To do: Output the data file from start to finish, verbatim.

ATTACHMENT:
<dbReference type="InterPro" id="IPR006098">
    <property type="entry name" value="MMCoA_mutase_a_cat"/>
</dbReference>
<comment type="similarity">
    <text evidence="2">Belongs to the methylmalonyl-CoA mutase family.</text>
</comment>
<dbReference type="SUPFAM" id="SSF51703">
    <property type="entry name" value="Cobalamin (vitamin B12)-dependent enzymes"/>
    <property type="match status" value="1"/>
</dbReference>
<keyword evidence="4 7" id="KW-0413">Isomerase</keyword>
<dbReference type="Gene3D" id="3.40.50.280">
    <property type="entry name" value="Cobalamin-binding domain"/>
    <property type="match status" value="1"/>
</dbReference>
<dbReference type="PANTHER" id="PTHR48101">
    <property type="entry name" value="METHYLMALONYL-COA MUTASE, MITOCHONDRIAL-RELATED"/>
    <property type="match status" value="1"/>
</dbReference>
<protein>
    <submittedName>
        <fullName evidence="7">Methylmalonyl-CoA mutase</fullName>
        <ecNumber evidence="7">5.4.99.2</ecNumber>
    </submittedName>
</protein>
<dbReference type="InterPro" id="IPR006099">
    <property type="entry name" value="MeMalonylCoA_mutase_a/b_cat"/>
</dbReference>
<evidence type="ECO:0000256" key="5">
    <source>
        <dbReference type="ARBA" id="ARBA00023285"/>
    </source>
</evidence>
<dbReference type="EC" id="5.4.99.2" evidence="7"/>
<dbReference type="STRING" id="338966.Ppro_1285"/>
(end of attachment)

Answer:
<dbReference type="InterPro" id="IPR006098">
    <property type="entry name" value="MMCoA_mutase_a_cat"/>
</dbReference>
<comment type="similarity">
    <text evidence="2">Belongs to the methylmalonyl-CoA mutase family.</text>
</comment>
<dbReference type="SUPFAM" id="SSF51703">
    <property type="entry name" value="Cobalamin (vitamin B12)-dependent enzymes"/>
    <property type="match status" value="1"/>
</dbReference>
<keyword evidence="4 7" id="KW-0413">Isomerase</keyword>
<dbReference type="Gene3D" id="3.40.50.280">
    <property type="entry name" value="Cobalamin-binding domain"/>
    <property type="match status" value="1"/>
</dbReference>
<dbReference type="PANTHER" id="PTHR48101">
    <property type="entry name" value="METHYLMALONYL-COA MUTASE, MITOCHONDRIAL-RELATED"/>
    <property type="match status" value="1"/>
</dbReference>
<protein>
    <submittedName>
        <fullName evidence="7">Methylmalonyl-CoA mutase</fullName>
        <ecNumber evidence="7">5.4.99.2</ecNumber>
    </submittedName>
</protein>
<dbReference type="InterPro" id="IPR006099">
    <property type="entry name" value="MeMalonylCoA_mutase_a/b_cat"/>
</dbReference>
<evidence type="ECO:0000256" key="5">
    <source>
        <dbReference type="ARBA" id="ARBA00023285"/>
    </source>
</evidence>
<dbReference type="EC" id="5.4.99.2" evidence="7"/>
<dbReference type="STRING" id="338966.Ppro_1285"/>